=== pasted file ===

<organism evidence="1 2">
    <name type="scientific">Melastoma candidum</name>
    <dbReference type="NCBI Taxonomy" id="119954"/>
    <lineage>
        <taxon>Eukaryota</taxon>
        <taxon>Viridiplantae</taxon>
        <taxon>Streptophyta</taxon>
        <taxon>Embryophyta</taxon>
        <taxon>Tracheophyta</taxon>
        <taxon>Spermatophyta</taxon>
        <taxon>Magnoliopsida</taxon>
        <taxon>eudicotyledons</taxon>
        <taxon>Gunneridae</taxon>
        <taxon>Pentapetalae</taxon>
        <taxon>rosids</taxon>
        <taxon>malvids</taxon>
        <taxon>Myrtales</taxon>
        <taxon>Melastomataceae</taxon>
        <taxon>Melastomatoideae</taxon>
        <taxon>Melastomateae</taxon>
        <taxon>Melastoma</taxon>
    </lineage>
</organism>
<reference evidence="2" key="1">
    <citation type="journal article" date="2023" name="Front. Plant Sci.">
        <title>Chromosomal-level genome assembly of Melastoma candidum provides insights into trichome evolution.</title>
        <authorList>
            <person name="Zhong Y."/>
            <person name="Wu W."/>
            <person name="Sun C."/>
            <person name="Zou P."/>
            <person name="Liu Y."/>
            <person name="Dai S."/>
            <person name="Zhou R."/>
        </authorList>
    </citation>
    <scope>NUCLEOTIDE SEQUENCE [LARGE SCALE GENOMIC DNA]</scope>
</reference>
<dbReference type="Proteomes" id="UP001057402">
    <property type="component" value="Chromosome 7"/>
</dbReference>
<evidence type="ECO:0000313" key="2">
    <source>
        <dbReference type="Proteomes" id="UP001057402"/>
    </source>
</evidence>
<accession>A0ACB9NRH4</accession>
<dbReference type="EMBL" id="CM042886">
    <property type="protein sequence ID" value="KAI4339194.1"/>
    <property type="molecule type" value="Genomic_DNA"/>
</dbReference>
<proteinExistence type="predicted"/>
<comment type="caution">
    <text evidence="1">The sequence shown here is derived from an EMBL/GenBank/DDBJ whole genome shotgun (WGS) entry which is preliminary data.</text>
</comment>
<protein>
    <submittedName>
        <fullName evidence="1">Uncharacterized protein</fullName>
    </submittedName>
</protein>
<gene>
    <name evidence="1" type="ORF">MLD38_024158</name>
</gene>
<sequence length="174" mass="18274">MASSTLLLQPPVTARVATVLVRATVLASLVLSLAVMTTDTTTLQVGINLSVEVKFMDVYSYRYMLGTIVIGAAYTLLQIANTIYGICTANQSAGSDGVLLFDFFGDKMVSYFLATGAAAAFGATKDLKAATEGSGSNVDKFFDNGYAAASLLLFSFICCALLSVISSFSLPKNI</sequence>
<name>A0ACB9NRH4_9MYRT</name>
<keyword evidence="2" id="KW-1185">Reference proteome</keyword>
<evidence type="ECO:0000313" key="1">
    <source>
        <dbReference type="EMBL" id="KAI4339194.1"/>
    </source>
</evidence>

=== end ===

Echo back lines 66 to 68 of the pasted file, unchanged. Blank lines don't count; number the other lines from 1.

<keyword evidence="2" id="KW-1185">Reference proteome</keyword>
<evidence type="ECO:0000313" key="1">
    <source>